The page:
Cyprus’ changing demographics are causing havoc to the real estate market, accentuating socio-economic imbalances and creating polarised communities. A bit dramatic? Let’s see.
The population in the government-controlled areas of Cyprus rose to 918,100 in 2021, up 9.2% from 840,000 ten years ago according to the preliminary results of the latest census. Anecdotal evidence suggests that the increase is higher, as many failed to complete the various submissions due to Covid restrictions. Since January 2022 more than 20,000 Ukrainian, Belarussians, and Russians moved to Cyprus because of the Russia-Ukraine war. The Minister of Interior recently announced that up to August 2022, 4,524 families applied to be relocated in Cyprus as part of the “headquartering initiative”, i.e. encouraging overseas companies to set up operations on the island. Assuming, an average size of 4 persons per family that’s an additional 18,000 persons. In sum, since 2011 the population has increased by circa 150,000 persons, i.e. equivalent to the population of Larnaca district.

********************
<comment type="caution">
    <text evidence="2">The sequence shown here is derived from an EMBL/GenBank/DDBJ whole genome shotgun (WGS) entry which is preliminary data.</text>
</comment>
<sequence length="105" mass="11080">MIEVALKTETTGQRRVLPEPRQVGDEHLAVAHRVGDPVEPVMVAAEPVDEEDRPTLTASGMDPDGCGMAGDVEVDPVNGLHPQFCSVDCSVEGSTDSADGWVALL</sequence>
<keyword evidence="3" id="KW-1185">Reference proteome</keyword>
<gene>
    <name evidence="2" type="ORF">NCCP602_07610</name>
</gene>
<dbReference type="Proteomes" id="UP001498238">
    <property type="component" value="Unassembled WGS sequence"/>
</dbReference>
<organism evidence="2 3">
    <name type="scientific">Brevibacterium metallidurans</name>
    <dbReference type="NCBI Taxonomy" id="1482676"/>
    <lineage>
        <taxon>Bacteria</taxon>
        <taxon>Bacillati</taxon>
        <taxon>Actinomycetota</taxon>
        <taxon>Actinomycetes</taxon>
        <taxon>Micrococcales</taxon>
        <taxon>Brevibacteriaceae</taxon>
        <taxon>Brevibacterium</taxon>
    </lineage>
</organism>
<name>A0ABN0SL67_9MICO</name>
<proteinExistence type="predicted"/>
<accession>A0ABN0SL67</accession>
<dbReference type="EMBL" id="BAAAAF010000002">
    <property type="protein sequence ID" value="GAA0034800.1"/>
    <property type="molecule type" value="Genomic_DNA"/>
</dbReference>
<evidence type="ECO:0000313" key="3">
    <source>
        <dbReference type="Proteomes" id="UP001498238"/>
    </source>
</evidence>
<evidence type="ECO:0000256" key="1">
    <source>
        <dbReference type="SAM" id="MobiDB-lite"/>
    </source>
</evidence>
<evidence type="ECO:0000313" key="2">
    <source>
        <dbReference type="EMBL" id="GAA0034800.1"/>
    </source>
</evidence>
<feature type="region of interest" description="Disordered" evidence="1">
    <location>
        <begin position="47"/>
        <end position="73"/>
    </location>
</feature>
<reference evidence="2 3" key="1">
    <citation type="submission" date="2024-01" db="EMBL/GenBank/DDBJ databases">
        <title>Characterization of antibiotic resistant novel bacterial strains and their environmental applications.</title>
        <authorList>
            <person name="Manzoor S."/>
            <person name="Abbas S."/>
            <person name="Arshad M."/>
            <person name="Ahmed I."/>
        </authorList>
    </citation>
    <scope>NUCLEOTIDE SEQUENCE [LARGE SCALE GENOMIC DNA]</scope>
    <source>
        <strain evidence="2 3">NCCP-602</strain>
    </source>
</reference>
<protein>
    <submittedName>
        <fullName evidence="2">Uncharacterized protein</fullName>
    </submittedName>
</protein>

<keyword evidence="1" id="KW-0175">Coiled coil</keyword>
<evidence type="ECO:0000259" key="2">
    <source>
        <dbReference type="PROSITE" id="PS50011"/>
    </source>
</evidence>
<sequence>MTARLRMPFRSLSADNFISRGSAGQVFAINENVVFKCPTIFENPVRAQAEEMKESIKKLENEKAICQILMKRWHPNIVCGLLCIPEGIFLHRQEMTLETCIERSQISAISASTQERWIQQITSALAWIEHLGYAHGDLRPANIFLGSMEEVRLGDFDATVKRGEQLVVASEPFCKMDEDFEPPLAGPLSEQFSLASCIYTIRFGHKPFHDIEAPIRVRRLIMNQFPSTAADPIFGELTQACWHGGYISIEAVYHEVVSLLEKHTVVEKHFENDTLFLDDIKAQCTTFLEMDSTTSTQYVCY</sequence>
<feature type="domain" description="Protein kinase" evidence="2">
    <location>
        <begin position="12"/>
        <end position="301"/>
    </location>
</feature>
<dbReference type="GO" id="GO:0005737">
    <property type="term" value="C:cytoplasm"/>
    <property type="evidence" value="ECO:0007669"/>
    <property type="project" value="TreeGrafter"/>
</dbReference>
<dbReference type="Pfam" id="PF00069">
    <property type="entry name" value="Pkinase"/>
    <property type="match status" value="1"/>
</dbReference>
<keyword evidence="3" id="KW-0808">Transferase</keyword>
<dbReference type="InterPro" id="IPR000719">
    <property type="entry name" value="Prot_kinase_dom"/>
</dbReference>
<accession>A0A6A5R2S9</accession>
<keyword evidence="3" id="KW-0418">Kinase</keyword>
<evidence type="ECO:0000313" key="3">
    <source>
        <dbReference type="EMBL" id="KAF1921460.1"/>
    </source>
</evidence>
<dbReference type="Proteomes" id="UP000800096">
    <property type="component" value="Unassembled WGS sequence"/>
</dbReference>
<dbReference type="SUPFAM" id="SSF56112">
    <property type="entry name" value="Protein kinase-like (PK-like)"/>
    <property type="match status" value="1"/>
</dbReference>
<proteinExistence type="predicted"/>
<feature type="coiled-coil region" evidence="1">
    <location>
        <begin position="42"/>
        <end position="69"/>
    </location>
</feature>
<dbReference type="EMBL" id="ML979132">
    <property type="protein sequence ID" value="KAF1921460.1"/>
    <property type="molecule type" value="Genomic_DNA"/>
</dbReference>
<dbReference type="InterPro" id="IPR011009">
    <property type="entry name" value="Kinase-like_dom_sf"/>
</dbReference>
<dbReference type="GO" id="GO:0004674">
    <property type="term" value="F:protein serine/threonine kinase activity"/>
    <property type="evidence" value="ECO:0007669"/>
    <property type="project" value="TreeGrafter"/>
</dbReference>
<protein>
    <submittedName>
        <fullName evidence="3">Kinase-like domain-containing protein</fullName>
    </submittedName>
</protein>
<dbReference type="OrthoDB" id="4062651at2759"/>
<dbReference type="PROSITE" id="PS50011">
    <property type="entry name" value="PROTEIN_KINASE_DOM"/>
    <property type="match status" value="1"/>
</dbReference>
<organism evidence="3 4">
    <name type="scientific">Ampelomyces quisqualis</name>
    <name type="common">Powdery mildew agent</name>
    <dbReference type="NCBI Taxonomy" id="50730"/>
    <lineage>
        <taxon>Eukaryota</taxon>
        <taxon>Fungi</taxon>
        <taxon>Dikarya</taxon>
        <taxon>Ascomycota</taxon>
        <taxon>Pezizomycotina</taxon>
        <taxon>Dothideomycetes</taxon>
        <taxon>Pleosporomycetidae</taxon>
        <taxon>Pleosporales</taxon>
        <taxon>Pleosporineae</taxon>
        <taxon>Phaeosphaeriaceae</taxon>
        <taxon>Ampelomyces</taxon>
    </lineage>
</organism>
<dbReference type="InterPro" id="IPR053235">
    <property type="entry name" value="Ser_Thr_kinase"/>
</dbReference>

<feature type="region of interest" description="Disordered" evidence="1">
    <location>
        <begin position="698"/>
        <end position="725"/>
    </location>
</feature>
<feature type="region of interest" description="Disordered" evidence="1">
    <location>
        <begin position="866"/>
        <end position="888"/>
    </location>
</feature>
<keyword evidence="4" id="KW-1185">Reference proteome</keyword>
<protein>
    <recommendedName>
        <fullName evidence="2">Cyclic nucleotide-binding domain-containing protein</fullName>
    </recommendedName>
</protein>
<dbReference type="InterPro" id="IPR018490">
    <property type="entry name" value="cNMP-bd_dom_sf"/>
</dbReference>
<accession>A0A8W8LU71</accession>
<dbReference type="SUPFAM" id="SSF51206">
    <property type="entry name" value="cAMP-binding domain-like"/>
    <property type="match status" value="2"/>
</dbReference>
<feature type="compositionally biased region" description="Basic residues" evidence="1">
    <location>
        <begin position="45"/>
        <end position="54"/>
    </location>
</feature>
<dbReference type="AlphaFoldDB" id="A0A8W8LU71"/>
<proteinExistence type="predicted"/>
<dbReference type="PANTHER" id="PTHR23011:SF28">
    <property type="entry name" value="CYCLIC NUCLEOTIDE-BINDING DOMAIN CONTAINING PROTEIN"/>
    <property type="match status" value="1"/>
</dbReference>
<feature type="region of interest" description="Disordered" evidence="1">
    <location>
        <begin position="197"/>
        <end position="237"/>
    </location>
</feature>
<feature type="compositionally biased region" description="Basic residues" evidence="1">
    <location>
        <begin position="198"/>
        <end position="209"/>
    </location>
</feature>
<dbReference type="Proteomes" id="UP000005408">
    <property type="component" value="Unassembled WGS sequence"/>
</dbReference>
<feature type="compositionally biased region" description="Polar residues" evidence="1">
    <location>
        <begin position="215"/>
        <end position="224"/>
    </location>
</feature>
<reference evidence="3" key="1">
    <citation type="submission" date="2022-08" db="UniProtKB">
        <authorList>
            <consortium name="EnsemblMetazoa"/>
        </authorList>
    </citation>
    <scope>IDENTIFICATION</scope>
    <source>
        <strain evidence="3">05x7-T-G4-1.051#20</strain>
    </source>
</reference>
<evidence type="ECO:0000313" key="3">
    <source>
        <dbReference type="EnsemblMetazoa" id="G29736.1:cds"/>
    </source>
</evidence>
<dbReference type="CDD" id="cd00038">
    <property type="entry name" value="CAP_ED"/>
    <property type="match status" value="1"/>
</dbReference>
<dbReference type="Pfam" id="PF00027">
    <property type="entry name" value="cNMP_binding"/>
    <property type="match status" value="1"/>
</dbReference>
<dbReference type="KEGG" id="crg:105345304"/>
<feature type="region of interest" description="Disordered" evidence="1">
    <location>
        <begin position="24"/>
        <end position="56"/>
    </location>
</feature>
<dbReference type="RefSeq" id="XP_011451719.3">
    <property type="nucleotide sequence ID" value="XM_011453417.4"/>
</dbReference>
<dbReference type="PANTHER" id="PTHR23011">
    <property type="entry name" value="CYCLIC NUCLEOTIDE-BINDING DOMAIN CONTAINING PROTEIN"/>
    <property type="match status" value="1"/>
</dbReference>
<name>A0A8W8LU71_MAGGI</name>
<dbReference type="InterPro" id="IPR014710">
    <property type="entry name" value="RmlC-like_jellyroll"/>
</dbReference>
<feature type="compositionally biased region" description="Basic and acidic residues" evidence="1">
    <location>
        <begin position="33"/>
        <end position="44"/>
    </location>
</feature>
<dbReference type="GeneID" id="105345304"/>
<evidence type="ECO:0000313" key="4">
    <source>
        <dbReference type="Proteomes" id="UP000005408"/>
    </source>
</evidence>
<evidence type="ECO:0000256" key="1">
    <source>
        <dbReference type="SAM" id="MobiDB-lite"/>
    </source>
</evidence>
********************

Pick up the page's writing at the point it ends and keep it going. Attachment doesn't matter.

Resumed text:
Cyprus current fertility rate is 1.31 births per woman, well below replacement level and lower than the EU average of 1.55. As a result, the average household size has decreased from 2.8 persons in 2011 to 2.6 persons in 2021. Furthermore, those over the age of 65 have increased as a proportion of total population from 13.3% in 2011 to 16.7% in 2021. In a recent speech during an event of the association for large families, President Nicos Anastasiades recognised that Cyprus is faced with a “demographic problem” to which he added a patriotic element “the protection of Hellenism”, he said, is “an obligation, which is becoming necessary today, unlike those countries that take advantage of refugees and migrants to boost their populations”. Hilarious? Worrying? Dangerous? All the above.